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Old August 3rd, 2008, 01:32 AM   #1
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AVCHD, iMovie, and big uncompressed video files

When importing AVCHD files from my Sony HDR-TG1 on the Macintosh, iMovie automatically creates uncompressed .MOV files that are 15 times bigger than the original files. This obviously creates some challenges, as the files were not small to begin with.

The high level question is - can someone describe a good setup for recording and saving AVCHD on the Mac?

More specific questions...

What's the best way to copy the files from my camcorder to save on my local hard drive?
- I don't have enough room to store 50GB of uncompressed video data per hour of footage, so importing in iMovie for all probably is not an option.
- What files do I need to copy? Are the *.MTS files in STREAM folder enough, or do I also need the *.CPI files in the CLIPINFO folder (and any others)?
- How do I play these local files and/or open them in iMovie? I copied a *.MTS file locally and can't do much with it.
- Should I convert them to some other format? Some of the threads suggested that there were slight variations between different AVCHD file formats, and I don't want to try to open these 6 years from now and find that no-one has the 2008 Sony file format translator available.

What's the best way to create movies in iMovie?
- I don't want to have to keep around the uncompressed files (again, too much space)
- Should I just create the movie and then get rid of the original files?
- Is there a way to get rid of the uncompressed imported .MOV files but have the ability to reimport them later, so that I can keep the iMovie project around and redo if needed later?

Was HD a mistake?
- When reading up before the purchase, it seemed that it should be usable for a hobbyist now.
- I start to wonder when there's no obvious way to copy the AVCHD files to your computer.

Thanks,
Evan
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Old August 4th, 2008, 02:54 PM   #2
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Quote:
Originally Posted by Evan Gilbert View Post
When importing AVCHD files from my Sony HDR-TG1 on the Macintosh, iMovie automatically creates uncompressed .MOV files that are 15 times bigger than the original files. This obviously creates some challenges, as the files were not small to begin with.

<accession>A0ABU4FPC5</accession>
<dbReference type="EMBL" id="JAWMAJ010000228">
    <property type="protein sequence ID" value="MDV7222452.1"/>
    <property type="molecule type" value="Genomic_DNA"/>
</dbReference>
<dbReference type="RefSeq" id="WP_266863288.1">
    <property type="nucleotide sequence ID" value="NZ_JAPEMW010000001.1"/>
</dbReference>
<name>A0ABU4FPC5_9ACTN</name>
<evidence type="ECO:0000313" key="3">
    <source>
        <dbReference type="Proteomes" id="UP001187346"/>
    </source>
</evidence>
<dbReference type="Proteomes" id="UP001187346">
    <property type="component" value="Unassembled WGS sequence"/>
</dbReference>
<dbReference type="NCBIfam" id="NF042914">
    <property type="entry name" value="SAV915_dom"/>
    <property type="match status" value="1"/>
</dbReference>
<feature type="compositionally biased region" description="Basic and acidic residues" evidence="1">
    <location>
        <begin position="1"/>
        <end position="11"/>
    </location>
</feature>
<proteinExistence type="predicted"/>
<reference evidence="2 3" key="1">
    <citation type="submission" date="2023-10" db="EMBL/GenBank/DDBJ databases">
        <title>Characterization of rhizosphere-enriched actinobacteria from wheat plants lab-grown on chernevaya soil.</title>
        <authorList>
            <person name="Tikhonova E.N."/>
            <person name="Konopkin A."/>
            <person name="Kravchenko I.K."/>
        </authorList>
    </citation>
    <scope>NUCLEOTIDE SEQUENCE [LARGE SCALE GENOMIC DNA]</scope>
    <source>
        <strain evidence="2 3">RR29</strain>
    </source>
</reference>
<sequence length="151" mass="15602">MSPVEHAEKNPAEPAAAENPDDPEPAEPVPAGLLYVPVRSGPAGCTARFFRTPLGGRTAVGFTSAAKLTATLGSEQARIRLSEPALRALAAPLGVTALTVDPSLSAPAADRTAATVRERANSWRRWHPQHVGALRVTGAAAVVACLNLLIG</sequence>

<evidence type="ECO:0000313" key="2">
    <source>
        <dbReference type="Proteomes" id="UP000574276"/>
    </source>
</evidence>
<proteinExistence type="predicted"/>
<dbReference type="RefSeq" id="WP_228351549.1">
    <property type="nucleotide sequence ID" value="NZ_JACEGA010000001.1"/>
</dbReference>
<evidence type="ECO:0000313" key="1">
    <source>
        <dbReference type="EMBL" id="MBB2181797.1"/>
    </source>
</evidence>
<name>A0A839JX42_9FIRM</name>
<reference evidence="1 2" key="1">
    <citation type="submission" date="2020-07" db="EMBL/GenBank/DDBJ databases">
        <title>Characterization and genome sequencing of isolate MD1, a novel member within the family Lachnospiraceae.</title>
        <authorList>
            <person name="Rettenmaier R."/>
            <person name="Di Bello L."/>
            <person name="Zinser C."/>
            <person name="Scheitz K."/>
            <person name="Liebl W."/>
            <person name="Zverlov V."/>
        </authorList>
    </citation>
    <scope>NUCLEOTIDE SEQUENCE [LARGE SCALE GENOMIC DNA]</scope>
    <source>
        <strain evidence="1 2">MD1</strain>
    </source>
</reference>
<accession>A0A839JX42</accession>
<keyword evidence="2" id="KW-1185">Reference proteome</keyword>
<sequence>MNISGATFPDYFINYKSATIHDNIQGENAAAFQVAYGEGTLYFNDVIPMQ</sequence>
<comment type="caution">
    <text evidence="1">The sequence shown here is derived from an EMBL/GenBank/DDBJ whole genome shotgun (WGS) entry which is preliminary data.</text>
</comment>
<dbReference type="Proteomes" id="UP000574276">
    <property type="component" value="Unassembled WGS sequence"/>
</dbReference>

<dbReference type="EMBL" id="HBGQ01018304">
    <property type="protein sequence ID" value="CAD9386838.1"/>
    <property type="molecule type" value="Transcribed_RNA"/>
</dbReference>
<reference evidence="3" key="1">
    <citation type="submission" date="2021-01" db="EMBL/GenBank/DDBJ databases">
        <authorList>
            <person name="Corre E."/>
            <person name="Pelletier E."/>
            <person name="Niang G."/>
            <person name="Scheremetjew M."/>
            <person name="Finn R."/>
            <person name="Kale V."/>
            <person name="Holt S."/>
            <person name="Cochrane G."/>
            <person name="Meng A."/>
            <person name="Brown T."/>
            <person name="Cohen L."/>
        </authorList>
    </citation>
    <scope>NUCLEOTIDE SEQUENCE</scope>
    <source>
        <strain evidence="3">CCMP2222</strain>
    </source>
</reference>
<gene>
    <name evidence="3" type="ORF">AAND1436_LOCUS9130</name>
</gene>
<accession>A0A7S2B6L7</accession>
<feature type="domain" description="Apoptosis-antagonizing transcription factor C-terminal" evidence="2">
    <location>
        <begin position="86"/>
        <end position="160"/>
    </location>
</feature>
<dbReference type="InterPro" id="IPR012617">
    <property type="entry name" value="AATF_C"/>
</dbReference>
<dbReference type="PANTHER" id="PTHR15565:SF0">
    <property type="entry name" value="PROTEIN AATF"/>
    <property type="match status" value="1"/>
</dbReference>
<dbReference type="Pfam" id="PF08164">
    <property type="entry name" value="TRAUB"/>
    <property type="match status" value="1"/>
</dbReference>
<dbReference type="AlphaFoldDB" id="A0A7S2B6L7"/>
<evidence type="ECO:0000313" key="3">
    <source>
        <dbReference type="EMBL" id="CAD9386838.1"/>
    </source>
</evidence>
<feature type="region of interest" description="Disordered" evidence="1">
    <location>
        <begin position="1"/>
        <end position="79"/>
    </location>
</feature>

The high level question is - can someone describe a good set up for recording and saving AVCHD on the Mac?
No NLE I can think of can handle native AVCHD files. AVCHD is designed for minimum file size when recorded to disc, but is not suitable for editing. iMovie will be converting them to the Apple Intermediate Codec rather than uncompressed. Uncompressed would be WAY bigger than 50GB per hour, closer to 400GB an hour! They do sound rather big for AIC files, but it depends on the material you're filming.

If you just want to play the .MTS files and not edit them, then the VLC media player might do it for you. However if you do want to edit I would suggest buying a second hard drive, (USB2 or firewire) and saving your projects there if you don't have enough hard drive space at the minute. If 50GB sounds like a lot of space for video, then, yes, HD probably isn't the game for you. Frankly, these days for video editing, even on a hobbyist level, 50GB is nothing. If you want to edit them, then really you are going to have to let iMovie do what it does.

As for backing them up, again, I suggest getting a F.O. Big hard drive. If you're going to go solid state recording, then archiving footage is a big question, and even the pros haven't come up with completely suitable answers for everyone yet.

I'm pretty sure the Sony files are a standard, it won't be a case that no one will be able to play them in 6 years time. 60 years might be a problem, but VHS has been around for 30 years, super8 for a decade more than that and you can still find places that will transfer that to DVD.
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Last edited by Dylan Pank; August 5th, 2008 at 02:03 AM.
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Old August 9th, 2008, 12:26 PM   #3
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Thanks for the response! I'm OK with using high bit rates while editing. My two questions are:

- How do I archive files that I'm not editing? It's not clear what files I need to copy, or how I reopen them - I haven't seen instructions anywhere on how to copy files to your hard drive and then open in iMovie later.

- Is there a way to edit files in iMovie, create the output,and then dump the Apple Intermediate Codec sources - but reimport as needed? This is less important, as I'm somewhat OK making this call on a case by case basis.

This is also about backup, etc - I'm not keeping the only copy of my videos around on a hard drive. At 8 GB / hour, my incremental backups will work to an online service, at 50GB I'm not even sure how can efficiently do offsite backup.
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Old August 9th, 2008, 11:03 PM   #4